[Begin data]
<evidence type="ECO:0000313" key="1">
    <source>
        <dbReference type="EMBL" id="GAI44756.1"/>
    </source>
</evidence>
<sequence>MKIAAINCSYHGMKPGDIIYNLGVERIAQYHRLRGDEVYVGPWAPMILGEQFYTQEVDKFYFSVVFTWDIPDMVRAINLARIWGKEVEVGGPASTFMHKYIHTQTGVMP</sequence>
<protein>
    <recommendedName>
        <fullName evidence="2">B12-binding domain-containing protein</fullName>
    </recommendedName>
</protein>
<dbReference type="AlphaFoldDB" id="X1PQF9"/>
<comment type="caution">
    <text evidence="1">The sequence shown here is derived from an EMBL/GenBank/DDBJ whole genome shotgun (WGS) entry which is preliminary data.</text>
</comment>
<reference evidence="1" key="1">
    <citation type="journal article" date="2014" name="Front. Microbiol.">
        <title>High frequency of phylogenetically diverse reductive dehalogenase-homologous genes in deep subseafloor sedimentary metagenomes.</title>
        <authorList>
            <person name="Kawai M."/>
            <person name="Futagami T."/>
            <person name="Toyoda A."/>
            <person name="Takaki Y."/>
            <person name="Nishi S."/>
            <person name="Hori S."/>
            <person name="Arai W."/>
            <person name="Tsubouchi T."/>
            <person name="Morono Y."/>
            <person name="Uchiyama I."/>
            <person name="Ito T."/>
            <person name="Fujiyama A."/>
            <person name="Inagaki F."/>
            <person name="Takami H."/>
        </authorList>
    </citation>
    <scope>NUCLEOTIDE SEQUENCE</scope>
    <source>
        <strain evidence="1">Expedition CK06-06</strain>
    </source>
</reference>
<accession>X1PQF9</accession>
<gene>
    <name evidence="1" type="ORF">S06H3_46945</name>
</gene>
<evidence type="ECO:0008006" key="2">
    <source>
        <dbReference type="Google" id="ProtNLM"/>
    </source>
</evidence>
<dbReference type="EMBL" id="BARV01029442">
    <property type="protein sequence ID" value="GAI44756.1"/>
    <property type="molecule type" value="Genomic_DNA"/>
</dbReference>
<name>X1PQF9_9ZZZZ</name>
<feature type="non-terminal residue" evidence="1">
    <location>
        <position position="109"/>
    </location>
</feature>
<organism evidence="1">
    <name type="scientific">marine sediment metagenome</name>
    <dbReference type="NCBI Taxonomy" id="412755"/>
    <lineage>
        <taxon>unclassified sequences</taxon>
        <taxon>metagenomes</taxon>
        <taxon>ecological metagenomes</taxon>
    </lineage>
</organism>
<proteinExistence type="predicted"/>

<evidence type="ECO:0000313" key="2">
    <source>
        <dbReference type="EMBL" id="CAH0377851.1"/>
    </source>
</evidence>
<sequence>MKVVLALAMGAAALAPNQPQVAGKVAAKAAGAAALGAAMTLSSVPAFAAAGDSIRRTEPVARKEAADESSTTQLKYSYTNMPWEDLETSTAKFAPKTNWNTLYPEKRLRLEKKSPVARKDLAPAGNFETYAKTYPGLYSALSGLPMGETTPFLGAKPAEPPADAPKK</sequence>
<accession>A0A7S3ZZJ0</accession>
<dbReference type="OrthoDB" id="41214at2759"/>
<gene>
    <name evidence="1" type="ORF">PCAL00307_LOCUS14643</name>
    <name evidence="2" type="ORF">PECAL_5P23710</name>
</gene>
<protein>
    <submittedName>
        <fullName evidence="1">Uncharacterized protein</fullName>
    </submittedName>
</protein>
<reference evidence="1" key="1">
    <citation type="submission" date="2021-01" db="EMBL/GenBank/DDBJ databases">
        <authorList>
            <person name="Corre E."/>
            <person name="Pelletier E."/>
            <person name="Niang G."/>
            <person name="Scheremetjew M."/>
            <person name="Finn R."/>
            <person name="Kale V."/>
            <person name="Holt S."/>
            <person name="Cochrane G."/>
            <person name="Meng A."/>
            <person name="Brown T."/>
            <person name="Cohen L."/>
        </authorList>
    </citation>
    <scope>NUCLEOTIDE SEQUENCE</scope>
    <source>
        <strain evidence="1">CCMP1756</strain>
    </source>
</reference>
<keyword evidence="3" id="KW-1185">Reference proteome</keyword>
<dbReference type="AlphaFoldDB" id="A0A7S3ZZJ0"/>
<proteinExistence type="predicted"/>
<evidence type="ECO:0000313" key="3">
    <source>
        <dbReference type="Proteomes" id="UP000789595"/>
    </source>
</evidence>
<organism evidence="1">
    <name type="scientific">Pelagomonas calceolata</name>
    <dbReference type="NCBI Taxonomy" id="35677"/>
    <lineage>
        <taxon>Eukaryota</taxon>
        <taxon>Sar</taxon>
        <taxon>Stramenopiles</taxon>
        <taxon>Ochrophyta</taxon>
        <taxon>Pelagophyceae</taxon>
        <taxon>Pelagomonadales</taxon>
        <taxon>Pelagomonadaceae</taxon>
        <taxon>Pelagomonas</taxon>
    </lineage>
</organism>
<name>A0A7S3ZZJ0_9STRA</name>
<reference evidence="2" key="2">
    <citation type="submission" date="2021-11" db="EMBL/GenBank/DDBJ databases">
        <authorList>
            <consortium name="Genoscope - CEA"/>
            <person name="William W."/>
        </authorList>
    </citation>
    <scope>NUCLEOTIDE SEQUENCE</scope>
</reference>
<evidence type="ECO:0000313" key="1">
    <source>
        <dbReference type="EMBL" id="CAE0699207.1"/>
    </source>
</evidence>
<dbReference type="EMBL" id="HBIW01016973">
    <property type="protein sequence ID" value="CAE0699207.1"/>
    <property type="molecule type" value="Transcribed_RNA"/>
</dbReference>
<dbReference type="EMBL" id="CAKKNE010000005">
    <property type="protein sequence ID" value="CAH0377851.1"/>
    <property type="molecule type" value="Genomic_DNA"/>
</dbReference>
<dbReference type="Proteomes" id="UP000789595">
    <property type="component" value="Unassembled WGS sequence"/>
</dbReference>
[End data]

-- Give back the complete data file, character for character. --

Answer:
<evidence type="ECO:0000313" key="1">
    <source>
        <dbReference type="EMBL" id="GAI44756.1"/>
    </source>
</evidence>
<sequence>MKIAAINCSYHGMKPGDIIYNLGVERIAQYHRLRGDEVYVGPWAPMILGEQFYTQEVDKFYFSVVFTWDIPDMVRAINLARIWGKEVEVGGPASTFMHKYIHTQTGVMP</sequence>
<protein>
    <recommendedName>
        <fullName evidence="2">B12-binding domain-containing protein</fullName>
    </recommendedName>
</protein>
<dbReference type="AlphaFoldDB" id="X1PQF9"/>
<comment type="caution">
    <text evidence="1">The sequence shown here is derived from an EMBL/GenBank/DDBJ whole genome shotgun (WGS) entry which is preliminary data.</text>
</comment>
<reference evidence="1" key="1">
    <citation type="journal article" date="2014" name="Front. Microbiol.">
        <title>High frequency of phylogenetically diverse reductive dehalogenase-homologous genes in deep subseafloor sedimentary metagenomes.</title>
        <authorList>
            <person name="Kawai M."/>
            <person name="Futagami T."/>
            <person name="Toyoda A."/>
            <person name="Takaki Y."/>
            <person name="Nishi S."/>
            <person name="Hori S."/>
            <person name="Arai W."/>
            <person name="Tsubouchi T."/>
            <person name="Morono Y."/>
            <person name="Uchiyama I."/>
            <person name="Ito T."/>
            <person name="Fujiyama A."/>
            <person name="Inagaki F."/>
            <person name="Takami H."/>
        </authorList>
    </citation>
    <scope>NUCLEOTIDE SEQUENCE</scope>
    <source>
        <strain evidence="1">Expedition CK06-06</strain>
    </source>
</reference>
<accession>X1PQF9</accession>
<gene>
    <name evidence="1" type="ORF">S06H3_46945</name>
</gene>
<evidence type="ECO:0008006" key="2">
    <source>
        <dbReference type="Google" id="ProtNLM"/>
    </source>
</evidence>
<dbReference type="EMBL" id="BARV01029442">
    <property type="protein sequence ID" value="GAI44756.1"/>
    <property type="molecule type" value="Genomic_DNA"/>
</dbReference>
<name>X1PQF9_9ZZZZ</name>
<feature type="non-terminal residue" evidence="1">
    <location>
        <position position="109"/>
    </location>
</feature>
<organism evidence="1">
    <name type="scientific">marine sediment metagenome</name>
    <dbReference type="NCBI Taxonomy" id="412755"/>
    <lineage>
        <taxon>unclassified sequences</taxon>
        <taxon>metagenomes</taxon>
        <taxon>ecological metagenomes</taxon>
    </lineage>
</organism>
<proteinExistence type="predicted"/>

<evidence type="ECO:0000313" key="2">
    <source>
        <dbReference type="EMBL" id="CAH0377851.1"/>
    </source>
</evidence>
<sequence>MKVVLALAMGAAALAPNQPQVAGKVAAKAAGAAALGAAMTLSSVPAFAAAGDSIRRTEPVARKEAADESSTTQLKYSYTNMPWEDLETSTAKFAPKTNWNTLYPEKRLRLEKKSPVARKDLAPAGNFETYAKTYPGLYSALSGLPMGETTPFLGAKPAEPPADAPKK</sequence>
<accession>A0A7S3ZZJ0</accession>
<dbReference type="OrthoDB" id="41214at2759"/>
<gene>
    <name evidence="1" type="ORF">PCAL00307_LOCUS14643</name>
    <name evidence="2" type="ORF">PECAL_5P23710</name>
</gene>
<protein>
    <submittedName>
        <fullName evidence="1">Uncharacterized protein</fullName>
    </submittedName>
</protein>
<reference evidence="1" key="1">
    <citation type="submission" date="2021-01" db="EMBL/GenBank/DDBJ databases">
        <authorList>
            <person name="Corre E."/>
            <person name="Pelletier E."/>
            <person name="Niang G."/>
            <person name="Scheremetjew M."/>
            <person name="Finn R."/>
            <person name="Kale V."/>
            <person name="Holt S."/>
            <person name="Cochrane G."/>
            <person name="Meng A."/>
            <person name="Brown T."/>
            <person name="Cohen L."/>
        </authorList>
    </citation>
    <scope>NUCLEOTIDE SEQUENCE</scope>
    <source>
        <strain evidence="1">CCMP1756</strain>
    </source>
</reference>
<keyword evidence="3" id="KW-1185">Reference proteome</keyword>
<dbReference type="AlphaFoldDB" id="A0A7S3ZZJ0"/>
<proteinExistence type="predicted"/>
<evidence type="ECO:0000313" key="3">
    <source>
        <dbReference type="Proteomes" id="UP000789595"/>
    </source>
</evidence>
<organism evidence="1">
    <name type="scientific">Pelagomonas calceolata</name>
    <dbReference type="NCBI Taxonomy" id="35677"/>
    <lineage>
        <taxon>Eukaryota</taxon>
        <taxon>Sar</taxon>
        <taxon>Stramenopiles</taxon>
        <taxon>Ochrophyta</taxon>
        <taxon>Pelagophyceae</taxon>
        <taxon>Pelagomonadales</taxon>
        <taxon>Pelagomonadaceae</taxon>
        <taxon>Pelagomonas</taxon>
    </lineage>
</organism>
<name>A0A7S3ZZJ0_9STRA</name>
<reference evidence="2" key="2">
    <citation type="submission" date="2021-11" db="EMBL/GenBank/DDBJ databases">
        <authorList>
            <consortium name="Genoscope - CEA"/>
            <person name="William W."/>
        </authorList>
    </citation>
    <scope>NUCLEOTIDE SEQUENCE</scope>
</reference>
<evidence type="ECO:0000313" key="1">
    <source>
        <dbReference type="EMBL" id="CAE0699207.1"/>
    </source>
</evidence>
<dbReference type="EMBL" id="HBIW01016973">
    <property type="protein sequence ID" value="CAE0699207.1"/>
    <property type="molecule type" value="Transcribed_RNA"/>
</dbReference>
<dbReference type="EMBL" id="CAKKNE010000005">
    <property type="protein sequence ID" value="CAH0377851.1"/>
    <property type="molecule type" value="Genomic_DNA"/>
</dbReference>
<dbReference type="Proteomes" id="UP000789595">
    <property type="component" value="Unassembled WGS sequence"/>
</dbReference>